Tuesday, April 21, 2009

Privacy Policy

This privacy policy explains how this blog collects and uses visitor information. By browsing my blog, you agree in full to this privacy policy. If you have any questions, please contact me.

General Policies

I believe that your personal information, such as your name, email, phone number, and address, is private and confidential. Unless you purposefully enter this information anywhere on my blog, I will not ask for it. In the even that I do receive such information, I will not release it to any third-parties unless you specify me to do so.

Computer Tracking and Analytics

As with most other websites, I collect and use the data contained in log files. The information in the log files include your IP (internet protocol) address, your ISP (internet service provider, such as AOL or Shaw Cable), the browser you used to visit our site (such as Internet Explorer or Firefox), the time you visited our site and which pages you visited throughout our site.

I use Google Analytics and SiteMeter to track visitors, impressions, referals on my blog. This data is used for statistical reasons only, and is disclosed to advertisers. There is no personal information in this data, only tracking such as browser type, length of visit, referring URL, file requests, etc.

This tracking does recognize home IP addresses, browser types, operating system types, and monitor types, but it does not collect email addresses, names, or other information that I could use to identify individual users.

Third Party Advertising

I do use cookies to store information, such as your personal preferences when you visit our site. This could include only showing you a popup once in your visit, or the ability to login to some of our features, such as forums.

I also use third party advertisements to support our site. Some of these advertisers may use technology such as cookies and web beacons when they advertise on our site, which will also send these advertisers (such as Google through the Google AdSense program) information including your IP address, your ISP , the browser you used to visit our site, and in some cases, whether you have Flash installed. This is generally used for geotargeting purposes (showing New York real estate ads to someone in New York, for example) or showing certain ads based on specific sites visited (such as showing cooking ads to someone who frequents cooking sites).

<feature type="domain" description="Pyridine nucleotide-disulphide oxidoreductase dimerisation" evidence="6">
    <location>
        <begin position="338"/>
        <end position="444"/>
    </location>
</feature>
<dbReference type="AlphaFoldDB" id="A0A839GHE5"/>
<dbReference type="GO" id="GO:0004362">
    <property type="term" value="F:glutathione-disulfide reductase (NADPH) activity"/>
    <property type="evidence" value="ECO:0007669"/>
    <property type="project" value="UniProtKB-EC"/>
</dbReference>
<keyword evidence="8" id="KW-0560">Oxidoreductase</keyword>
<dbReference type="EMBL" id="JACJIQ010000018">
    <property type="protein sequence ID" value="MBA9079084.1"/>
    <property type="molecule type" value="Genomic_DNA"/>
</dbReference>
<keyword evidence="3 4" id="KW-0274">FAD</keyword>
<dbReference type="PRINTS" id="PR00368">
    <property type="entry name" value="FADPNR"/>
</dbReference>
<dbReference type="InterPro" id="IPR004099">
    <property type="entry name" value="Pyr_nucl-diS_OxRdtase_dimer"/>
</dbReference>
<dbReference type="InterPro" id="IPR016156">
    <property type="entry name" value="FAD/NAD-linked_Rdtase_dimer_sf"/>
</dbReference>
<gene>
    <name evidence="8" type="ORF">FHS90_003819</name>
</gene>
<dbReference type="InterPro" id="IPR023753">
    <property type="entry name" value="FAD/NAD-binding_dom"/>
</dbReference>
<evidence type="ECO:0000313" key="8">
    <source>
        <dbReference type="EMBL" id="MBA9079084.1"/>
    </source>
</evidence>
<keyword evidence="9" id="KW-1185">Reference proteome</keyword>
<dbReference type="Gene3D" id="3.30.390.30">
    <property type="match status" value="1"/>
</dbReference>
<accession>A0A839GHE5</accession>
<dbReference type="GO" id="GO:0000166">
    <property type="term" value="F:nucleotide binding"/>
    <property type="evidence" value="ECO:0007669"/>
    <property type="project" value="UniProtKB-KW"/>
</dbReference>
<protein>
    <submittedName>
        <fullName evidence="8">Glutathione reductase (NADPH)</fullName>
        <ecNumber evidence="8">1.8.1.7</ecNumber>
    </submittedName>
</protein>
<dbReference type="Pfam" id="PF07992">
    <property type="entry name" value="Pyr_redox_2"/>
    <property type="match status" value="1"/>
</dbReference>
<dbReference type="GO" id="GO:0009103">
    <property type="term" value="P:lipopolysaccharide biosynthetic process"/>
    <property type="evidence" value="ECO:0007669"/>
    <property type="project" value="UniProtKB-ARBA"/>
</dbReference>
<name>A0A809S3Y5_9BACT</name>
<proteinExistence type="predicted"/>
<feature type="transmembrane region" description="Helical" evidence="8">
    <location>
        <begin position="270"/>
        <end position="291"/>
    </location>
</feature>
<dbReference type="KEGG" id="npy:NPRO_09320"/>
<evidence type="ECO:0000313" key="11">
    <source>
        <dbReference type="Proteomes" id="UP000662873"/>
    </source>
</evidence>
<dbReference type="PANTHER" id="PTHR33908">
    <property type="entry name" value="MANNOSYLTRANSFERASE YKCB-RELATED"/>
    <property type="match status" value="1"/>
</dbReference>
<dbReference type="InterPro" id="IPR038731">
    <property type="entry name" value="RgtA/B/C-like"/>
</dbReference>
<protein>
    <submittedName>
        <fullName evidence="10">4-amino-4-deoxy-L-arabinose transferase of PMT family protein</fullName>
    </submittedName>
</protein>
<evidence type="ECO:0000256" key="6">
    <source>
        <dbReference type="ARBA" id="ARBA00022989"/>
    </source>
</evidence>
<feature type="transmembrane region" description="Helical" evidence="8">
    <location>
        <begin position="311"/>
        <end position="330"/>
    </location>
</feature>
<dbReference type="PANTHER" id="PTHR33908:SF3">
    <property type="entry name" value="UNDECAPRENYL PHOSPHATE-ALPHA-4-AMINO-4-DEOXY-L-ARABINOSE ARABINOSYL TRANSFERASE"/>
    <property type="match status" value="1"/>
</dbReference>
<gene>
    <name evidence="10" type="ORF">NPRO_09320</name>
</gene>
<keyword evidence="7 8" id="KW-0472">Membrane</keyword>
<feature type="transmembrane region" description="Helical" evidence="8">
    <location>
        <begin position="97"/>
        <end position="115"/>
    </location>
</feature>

To read Google Adsense’s privacy policy, click here.

DoubleClick DART cookies

We also may use DART cookies for ad serving through Google’s DoubleClick, which places a cookie on your computer when you are browsing the web and visit a site using DoubleClick advertising (including some Google AdSense advertisements). This cookie is used to serve ads specific to you and your interests (”interest based targeting”). The ads served will be targeted based on your previous browsing history (For example, if you have been viewing sites about visiting Las Vegas, you may see Las Vegas hotel advertisements when viewing a non-related site, such as on a site about hockey). DART uses “non personally identifiable information”. It does NOT track personal information about you, such as your name, email address, physical address, telephone number, social security numbers, bank account numbers or credit card numbers. You can opt-out of this ad serving on all sites using this advertising by visiting DoubleClick DART cookies.